Much attention has been given recently to the thesis that the vote in favour of leaving the EU in England was driven by a resurgent English nationalism that is also resentful of the ‘privileged’ place of the devolved nations (and especially Scotland) within the Union. However, the chapter by Alex Scholes and myself raises some questions about this thesis.
There is no doubt that people who regard themselves as ‘English, not British’ (73%) were much more likely than those who consider themselves to be ‘British, not English’ (38%) to have voted to Leave the EU. It is also the case that by the time of the referendum people’s attitude towards the EU was more strongly related to how English they felt than it had been just a few years previously. The arguments during the EU referendum about sovereignty and immigration evidently resonated with a section of English public opinion that has long been both less comfortable with diversity and had a more Anglo-centric conception of Britain’s proper place in the world.
However, what is in doubt is whether there has been any long-term increase in the proportion who identify as English rather than British or that the arguments about how Scotland and England should be governed have come to have the same resonance for those with a strong English identity as have the arguments about Brexit.
In the first year of devolution – between 1999 and 2009 – the proportion who said that they were ‘English, not British’ or ‘More English than British’ was never less than 30%, peaking at 36% in 2003. Between 2012 and 2016 the figure slipped to between 25% and 30% – while since the EU referendum it has been below 25%. There is little sign in these figures of a growing sense of English identity – if anything, the opposite seems to have happened.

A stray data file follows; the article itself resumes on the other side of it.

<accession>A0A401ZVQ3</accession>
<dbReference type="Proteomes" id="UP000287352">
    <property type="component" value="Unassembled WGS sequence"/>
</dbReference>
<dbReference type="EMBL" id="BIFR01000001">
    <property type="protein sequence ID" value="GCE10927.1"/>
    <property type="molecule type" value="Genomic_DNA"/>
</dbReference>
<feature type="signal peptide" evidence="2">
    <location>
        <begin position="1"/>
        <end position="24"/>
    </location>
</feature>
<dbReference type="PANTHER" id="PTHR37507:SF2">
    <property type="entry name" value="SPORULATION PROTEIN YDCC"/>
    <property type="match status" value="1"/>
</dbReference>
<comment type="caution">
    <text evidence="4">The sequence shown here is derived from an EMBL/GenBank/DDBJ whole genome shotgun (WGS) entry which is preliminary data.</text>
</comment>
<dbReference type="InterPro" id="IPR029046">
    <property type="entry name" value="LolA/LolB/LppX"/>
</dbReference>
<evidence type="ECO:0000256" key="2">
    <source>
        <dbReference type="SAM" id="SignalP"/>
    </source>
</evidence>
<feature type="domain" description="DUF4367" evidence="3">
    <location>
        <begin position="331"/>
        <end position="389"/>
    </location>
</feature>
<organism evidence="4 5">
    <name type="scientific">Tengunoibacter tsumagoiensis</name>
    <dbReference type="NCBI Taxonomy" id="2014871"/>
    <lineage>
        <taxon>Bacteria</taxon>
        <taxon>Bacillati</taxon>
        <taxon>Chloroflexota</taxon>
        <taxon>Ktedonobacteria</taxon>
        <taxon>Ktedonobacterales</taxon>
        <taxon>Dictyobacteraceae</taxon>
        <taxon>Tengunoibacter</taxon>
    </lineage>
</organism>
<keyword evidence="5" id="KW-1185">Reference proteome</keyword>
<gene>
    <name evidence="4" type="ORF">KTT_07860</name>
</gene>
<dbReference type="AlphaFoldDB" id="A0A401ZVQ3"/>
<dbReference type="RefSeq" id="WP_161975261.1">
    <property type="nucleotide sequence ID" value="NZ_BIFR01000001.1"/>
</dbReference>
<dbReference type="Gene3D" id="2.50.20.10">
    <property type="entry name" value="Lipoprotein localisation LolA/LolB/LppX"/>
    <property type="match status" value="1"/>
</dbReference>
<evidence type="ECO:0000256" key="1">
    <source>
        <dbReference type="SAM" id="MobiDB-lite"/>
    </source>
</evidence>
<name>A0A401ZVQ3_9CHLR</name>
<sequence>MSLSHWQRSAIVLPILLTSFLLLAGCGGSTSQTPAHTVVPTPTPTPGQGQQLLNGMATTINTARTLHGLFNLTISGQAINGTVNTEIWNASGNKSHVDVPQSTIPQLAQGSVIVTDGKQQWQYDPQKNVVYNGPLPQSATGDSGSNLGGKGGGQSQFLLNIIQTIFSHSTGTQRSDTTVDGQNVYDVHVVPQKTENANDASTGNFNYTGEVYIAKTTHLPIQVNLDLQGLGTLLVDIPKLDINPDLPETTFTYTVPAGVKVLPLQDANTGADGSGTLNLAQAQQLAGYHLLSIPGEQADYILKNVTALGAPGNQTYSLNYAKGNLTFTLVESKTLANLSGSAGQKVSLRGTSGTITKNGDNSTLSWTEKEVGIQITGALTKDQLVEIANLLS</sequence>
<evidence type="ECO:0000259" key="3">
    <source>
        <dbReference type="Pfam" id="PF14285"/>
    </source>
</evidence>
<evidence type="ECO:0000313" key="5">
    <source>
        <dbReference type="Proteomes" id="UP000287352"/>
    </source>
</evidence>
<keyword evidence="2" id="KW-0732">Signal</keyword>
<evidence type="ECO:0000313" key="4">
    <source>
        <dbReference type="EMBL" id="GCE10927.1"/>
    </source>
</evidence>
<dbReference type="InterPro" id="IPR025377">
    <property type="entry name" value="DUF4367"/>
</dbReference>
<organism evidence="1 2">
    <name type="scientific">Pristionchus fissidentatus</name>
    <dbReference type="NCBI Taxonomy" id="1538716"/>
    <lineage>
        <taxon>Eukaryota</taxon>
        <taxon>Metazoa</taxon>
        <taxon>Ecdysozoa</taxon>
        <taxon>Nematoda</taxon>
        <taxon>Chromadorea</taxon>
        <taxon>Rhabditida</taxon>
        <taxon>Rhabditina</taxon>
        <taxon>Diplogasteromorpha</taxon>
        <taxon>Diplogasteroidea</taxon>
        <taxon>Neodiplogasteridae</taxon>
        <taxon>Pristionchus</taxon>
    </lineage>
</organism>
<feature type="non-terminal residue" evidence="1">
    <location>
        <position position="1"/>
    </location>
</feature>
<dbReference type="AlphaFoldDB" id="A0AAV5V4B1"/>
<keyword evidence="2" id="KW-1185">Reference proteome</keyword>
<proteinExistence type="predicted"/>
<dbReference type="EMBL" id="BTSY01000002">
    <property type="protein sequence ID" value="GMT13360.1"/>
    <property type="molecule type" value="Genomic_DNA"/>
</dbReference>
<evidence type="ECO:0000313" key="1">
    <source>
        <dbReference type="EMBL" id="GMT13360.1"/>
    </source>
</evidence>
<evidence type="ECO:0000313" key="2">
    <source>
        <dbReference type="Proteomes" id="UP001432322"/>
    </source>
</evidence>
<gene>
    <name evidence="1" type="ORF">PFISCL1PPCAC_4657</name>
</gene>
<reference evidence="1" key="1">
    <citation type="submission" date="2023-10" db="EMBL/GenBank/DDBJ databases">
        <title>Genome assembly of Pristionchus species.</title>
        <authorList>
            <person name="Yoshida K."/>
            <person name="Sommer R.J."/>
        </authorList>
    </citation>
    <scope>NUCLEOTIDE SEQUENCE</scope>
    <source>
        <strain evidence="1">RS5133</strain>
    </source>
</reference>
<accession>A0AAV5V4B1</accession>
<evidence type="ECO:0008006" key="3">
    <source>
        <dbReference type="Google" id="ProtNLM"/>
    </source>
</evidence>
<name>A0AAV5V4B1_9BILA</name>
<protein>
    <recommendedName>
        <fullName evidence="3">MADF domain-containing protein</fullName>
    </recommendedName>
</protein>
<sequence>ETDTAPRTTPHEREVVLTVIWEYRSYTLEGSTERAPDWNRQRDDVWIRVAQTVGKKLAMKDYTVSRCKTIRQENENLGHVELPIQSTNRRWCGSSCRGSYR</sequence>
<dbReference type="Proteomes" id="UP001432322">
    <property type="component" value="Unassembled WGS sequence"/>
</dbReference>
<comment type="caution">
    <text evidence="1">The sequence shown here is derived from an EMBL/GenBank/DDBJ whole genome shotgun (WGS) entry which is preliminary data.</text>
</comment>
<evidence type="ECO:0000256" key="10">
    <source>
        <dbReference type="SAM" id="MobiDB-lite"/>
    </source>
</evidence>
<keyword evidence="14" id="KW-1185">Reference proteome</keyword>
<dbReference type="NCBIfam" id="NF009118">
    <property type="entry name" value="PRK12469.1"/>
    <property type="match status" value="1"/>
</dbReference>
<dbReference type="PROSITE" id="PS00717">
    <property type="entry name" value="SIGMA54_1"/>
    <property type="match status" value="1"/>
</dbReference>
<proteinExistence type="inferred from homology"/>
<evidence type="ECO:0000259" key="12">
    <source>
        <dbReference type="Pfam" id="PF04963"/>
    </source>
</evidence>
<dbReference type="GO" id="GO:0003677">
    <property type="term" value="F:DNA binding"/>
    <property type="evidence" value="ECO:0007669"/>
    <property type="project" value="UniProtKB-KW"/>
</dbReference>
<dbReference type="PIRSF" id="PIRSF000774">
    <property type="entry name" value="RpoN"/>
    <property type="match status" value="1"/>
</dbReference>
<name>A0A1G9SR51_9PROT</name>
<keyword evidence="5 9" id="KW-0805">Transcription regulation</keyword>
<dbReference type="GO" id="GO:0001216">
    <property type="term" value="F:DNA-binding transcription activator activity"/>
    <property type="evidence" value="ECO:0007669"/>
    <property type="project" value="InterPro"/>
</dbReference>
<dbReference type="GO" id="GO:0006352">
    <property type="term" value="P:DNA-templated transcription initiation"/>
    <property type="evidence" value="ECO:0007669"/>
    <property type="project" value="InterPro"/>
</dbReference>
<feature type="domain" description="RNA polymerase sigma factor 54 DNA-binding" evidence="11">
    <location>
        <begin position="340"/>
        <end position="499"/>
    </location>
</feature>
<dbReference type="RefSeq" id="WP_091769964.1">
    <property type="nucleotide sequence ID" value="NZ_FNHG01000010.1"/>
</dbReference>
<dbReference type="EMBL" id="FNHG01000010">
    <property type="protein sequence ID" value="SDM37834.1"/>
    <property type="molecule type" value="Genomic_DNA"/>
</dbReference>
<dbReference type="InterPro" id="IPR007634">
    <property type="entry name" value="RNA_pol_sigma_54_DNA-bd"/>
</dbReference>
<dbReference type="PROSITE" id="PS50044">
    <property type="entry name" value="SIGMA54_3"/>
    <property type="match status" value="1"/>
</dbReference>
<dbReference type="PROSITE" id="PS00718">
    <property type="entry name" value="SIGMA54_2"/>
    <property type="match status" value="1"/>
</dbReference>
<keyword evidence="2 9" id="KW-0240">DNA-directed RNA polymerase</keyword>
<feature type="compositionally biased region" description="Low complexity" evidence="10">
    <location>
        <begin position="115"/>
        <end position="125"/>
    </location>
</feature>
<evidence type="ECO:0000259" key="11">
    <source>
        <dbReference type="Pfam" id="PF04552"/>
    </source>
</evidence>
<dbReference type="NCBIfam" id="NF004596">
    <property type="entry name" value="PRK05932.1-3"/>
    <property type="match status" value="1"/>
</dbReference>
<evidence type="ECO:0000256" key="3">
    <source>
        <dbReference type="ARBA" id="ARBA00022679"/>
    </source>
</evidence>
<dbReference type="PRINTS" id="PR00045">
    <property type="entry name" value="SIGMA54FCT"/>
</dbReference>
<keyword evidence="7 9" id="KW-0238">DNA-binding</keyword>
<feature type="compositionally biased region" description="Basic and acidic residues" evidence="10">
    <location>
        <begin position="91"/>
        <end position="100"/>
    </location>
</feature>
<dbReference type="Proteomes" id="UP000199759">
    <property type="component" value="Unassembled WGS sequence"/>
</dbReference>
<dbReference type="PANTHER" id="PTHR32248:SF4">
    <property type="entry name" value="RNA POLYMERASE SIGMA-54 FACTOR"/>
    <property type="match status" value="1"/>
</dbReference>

Meanwhile, in the latest BSA just over half (55%) say that England should continue to be governed from Westminster as now rather than by regional assemblies or an English Parliament – much as has been the position throughout the last twenty years. And while those who say they are ‘English, not British’ are somewhat less likely to back the status quo, at 47% the proportion who do so is only a little below that for England as a whole – as has consistently been the case since 1999. At the same time, support for Scottish independence – which in England as a whole stands at 24% in the latest BSA – is only a little higher (30%) among those who say they are ‘English, not British’.
English identity might well have played a crucial role in the UK’s decision to leave the EU. However, this does not necessarily mean that it has come to pose any more of a challenge to the current arrangements for governing the Union than it has been during the last twenty years. So far as the future of the Union is concerned, it is the impact that Brexit has had on attitudes north of the border that seems to matter most.
About the author
John Curtice is Professor of Politics at Strathclyde University, Senior Research Fellow at ScotCen and at 'UK in a Changing Europe', and Chief Commentator on the What Scotland Thinks website.